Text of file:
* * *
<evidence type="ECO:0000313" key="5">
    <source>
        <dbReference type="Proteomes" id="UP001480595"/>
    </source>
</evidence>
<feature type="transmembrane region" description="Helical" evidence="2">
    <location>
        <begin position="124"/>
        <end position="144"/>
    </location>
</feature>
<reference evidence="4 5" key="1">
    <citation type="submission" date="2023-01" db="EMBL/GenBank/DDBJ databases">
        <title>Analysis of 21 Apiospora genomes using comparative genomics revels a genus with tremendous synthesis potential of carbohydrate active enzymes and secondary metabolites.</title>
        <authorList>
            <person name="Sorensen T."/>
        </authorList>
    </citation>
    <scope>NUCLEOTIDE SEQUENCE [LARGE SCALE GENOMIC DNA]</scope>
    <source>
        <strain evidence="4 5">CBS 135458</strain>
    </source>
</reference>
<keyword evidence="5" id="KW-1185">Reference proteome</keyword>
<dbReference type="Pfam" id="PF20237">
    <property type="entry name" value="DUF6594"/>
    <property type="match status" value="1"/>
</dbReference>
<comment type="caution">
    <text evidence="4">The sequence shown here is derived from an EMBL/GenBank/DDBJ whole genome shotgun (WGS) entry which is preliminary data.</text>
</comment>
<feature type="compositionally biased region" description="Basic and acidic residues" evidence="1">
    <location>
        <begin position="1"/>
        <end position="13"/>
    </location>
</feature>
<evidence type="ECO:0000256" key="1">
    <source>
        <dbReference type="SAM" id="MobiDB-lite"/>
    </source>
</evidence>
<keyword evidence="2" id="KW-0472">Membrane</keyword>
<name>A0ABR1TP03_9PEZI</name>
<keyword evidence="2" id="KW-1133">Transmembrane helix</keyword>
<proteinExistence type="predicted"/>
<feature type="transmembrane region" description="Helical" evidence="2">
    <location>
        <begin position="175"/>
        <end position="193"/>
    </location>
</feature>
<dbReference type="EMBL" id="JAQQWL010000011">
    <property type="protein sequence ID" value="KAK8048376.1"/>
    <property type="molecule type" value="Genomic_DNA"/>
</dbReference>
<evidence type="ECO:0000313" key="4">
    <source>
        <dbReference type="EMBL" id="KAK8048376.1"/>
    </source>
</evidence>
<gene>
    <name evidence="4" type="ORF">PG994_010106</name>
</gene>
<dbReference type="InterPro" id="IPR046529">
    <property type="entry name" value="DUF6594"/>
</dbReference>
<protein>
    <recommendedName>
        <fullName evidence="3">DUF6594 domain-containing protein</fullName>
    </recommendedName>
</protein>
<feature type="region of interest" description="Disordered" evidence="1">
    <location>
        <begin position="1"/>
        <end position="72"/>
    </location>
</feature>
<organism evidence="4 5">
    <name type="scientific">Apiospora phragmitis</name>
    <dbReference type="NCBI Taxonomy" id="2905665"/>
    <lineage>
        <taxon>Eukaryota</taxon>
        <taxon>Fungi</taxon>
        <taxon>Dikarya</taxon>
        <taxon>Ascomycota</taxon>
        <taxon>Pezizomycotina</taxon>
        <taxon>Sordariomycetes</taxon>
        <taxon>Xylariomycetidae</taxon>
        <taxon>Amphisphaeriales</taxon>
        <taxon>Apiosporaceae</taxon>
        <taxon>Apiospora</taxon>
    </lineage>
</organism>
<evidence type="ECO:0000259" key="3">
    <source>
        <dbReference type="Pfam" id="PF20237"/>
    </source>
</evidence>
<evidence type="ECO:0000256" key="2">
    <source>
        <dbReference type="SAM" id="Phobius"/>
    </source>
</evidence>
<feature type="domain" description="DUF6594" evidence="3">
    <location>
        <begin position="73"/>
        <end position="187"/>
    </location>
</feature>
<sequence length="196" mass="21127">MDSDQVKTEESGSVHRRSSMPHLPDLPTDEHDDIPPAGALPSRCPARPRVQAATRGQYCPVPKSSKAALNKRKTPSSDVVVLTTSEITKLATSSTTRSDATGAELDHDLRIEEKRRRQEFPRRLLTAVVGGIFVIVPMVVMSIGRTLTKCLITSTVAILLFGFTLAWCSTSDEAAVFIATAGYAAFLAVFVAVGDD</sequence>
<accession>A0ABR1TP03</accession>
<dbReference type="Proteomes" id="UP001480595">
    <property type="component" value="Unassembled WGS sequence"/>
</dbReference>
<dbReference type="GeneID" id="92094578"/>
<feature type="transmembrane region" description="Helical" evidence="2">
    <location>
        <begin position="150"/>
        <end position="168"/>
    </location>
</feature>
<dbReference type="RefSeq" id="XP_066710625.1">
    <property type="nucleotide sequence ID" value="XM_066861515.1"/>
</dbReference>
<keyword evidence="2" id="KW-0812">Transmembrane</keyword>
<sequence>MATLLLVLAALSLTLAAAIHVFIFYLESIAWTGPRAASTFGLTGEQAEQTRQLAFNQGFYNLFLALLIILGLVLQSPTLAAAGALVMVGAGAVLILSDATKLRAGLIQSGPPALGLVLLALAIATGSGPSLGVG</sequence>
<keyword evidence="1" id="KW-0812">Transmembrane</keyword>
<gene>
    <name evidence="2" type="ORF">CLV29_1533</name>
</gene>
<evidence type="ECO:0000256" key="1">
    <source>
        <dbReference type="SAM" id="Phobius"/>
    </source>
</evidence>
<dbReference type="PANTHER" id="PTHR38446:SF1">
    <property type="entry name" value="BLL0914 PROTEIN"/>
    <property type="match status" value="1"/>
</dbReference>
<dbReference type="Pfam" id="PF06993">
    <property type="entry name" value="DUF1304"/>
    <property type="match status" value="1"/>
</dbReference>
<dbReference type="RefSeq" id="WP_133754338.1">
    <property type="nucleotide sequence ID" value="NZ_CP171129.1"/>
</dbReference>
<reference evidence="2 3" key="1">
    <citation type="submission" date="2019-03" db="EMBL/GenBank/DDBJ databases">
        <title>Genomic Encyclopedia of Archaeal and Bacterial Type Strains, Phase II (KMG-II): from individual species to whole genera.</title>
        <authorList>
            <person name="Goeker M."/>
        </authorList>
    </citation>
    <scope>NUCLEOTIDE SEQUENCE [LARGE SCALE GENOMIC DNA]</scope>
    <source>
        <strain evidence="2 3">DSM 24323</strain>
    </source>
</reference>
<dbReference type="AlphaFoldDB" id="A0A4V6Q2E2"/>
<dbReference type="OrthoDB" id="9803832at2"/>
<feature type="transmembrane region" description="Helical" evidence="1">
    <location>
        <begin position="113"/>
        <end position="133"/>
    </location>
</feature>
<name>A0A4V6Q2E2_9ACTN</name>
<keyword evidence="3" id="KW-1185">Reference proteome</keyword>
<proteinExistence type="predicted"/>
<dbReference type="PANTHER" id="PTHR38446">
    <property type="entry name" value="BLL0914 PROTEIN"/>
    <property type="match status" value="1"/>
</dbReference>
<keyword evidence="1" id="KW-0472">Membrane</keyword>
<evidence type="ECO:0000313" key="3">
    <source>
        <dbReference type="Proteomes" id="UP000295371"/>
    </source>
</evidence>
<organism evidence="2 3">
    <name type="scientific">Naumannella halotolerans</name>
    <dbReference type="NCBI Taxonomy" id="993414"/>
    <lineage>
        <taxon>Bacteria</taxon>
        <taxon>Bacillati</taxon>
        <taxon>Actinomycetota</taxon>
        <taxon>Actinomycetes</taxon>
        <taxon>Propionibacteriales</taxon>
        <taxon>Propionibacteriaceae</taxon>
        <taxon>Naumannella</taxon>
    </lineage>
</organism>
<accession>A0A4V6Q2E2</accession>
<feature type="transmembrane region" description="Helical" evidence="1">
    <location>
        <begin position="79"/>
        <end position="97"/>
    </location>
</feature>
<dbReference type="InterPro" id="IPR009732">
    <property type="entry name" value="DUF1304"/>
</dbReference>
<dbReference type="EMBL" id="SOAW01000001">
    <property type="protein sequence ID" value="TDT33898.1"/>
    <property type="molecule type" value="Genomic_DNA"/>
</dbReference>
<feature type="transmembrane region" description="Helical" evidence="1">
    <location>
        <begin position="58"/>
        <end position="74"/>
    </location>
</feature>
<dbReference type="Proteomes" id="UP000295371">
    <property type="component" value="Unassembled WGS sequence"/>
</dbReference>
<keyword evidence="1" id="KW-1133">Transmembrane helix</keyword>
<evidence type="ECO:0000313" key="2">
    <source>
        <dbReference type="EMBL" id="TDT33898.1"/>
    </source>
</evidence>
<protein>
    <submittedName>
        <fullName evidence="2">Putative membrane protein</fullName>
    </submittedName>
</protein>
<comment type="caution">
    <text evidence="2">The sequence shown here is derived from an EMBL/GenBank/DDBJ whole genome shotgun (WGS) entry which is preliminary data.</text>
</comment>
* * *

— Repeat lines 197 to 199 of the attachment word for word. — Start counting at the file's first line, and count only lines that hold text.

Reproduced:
        <begin position="79"/>
        <end position="97"/>
    </location>